The Power BI Dev Camp session this week is titled Building Solutions using Power Automate and the Power BI REST API. Campers will learn how to build Power Platform solutions with flows and canvas apps that call the Power BI REST APIs to automate common Power BI builder tasks such as importing PBIX files, refreshing datasets and exporting reports to PDF files.
An exciting addition to Power BI April release is Power Automate Visual. This adds a host of capabilities to Power BI directly without relying on Power Apps. Users can now activate PA flows directly at the click of a button from Power BI passing necessary action values. This is not only restricted to operations like Send Mail or Create tasks but could also bring the Powerful Data Manipulation capabilities within Power BI. Here we take up a simple example to show how users can now delete records from Database with a click from Power BI. We were familiar with these SQL actions in Power Automate but there was no way to use them in power BI directly so far without having to use Power Apps. More Power to the platform!!
There is an interesting functionality inside the Power BI Service in which a user can create an alert about a required numeric rule within a visualization. This will give them an early notification about a business process or allow them to keep up to date about specific situations at the exact moment that they occur. In my opinion, the alerts are only comfortable if you have the mobile app, due to instant notification, like a text message, instead of getting an email. Emails are not always checked right away.
The issue here is that all these configurations are only for the user that configures it. However, what can we do when we want to notify other users about the alert created? Power BI won't let you configure another email or user to get this notification. For this reason, we are going to use Power Automate (formerly known as Flow)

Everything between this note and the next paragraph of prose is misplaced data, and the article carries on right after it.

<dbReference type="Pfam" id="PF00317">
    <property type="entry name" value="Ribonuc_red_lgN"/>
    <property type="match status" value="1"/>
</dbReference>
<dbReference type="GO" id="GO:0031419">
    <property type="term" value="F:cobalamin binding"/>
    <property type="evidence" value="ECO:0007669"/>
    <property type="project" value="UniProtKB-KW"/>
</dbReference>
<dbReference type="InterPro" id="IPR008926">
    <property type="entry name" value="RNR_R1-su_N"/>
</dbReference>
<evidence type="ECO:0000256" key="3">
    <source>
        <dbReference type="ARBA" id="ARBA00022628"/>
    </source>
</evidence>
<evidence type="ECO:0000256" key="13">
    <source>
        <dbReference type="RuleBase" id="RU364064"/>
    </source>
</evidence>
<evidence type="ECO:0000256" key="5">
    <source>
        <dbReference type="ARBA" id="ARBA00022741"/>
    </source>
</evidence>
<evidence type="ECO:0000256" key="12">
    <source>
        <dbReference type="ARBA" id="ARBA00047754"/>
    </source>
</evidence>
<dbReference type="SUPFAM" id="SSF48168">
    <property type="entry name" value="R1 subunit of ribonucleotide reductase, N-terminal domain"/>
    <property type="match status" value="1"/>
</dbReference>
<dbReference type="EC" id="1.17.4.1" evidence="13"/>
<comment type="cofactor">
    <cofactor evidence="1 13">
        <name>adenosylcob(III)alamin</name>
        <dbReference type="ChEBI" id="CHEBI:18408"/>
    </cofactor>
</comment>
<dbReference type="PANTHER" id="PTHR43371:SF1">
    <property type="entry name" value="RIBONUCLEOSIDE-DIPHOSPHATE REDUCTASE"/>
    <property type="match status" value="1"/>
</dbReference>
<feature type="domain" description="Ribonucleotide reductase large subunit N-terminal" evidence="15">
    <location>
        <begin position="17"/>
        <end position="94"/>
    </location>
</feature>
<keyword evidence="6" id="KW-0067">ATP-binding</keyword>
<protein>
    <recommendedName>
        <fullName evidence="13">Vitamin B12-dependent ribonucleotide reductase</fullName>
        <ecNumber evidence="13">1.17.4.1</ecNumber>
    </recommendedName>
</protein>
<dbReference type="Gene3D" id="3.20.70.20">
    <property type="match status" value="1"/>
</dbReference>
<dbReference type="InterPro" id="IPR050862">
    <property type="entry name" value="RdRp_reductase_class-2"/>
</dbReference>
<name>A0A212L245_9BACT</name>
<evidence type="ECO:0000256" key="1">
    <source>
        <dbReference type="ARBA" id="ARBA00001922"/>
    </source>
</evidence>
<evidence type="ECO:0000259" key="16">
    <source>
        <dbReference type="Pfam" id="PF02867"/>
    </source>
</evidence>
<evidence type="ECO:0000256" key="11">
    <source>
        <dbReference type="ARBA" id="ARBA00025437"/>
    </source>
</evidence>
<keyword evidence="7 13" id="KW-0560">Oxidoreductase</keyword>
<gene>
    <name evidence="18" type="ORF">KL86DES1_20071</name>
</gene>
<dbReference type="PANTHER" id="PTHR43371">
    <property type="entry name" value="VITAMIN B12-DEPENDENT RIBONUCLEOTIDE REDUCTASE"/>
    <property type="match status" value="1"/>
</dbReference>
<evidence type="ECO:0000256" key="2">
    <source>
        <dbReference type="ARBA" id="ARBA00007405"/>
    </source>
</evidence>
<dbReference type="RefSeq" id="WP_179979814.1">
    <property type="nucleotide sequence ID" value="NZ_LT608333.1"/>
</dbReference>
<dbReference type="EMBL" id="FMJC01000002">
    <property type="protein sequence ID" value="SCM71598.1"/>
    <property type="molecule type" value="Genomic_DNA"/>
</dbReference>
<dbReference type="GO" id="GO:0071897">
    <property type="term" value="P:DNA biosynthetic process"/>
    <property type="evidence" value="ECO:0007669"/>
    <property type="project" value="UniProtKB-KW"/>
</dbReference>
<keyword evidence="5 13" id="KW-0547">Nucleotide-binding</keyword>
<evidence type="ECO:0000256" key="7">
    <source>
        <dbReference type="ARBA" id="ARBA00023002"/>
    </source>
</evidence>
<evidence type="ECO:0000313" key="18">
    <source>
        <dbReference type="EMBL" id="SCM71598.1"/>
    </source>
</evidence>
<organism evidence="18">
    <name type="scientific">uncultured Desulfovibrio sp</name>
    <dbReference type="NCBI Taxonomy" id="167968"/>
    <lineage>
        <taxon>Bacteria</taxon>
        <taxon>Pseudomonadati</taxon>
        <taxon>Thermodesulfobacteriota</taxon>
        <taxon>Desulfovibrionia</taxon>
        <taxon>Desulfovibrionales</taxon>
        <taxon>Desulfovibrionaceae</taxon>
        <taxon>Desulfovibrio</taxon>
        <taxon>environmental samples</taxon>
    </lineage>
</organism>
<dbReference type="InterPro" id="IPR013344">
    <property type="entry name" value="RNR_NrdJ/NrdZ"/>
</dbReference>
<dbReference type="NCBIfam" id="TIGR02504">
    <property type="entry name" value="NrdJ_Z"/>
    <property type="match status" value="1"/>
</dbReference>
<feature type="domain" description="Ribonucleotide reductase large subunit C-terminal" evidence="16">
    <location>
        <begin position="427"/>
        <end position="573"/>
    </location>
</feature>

Data historians are used throughout industry for mass-long term storage of time series data. There are a number of historians on the market with varying popularity but one thing they tend to have in common is their lack of integration options to popular visualisation tools such as Microsoft Power BI. Until now....
Ever wondered if there might be a better way of navigating around your Power BI reports? In this article we go through all the steps needed use the Power Platform to surface any of your Power BI Reports. It's like a one-inch punch - 1 PowerApps Power BI tile can surface 1000 reports. What's more is that we can refresh our reports at the click of a button by connecting Power Apps to Flow, and Flow to Power BI.
This is the title of a live demo session that demonstrates the Microsoft Power Platform products working together to create an interactive data application. I recently had the honor of presenting this at the Dublin Power BI User Group (@DublinPUG) during my visit to the Power Platform World Tour in Dublin.
In this blog series I will detail all the steps needed to get this demo up and running on your own. I will use the text in this post, as well as screen shots and video's explaining it step by step. So, if you're already (somewhat) familiar with Forms, Power Automate and/or Power BI streaming datasets, feel free to go directly to the video's and start building your own demo right away. Otherwise, keep reading and eventually you'll come across all the resources as well.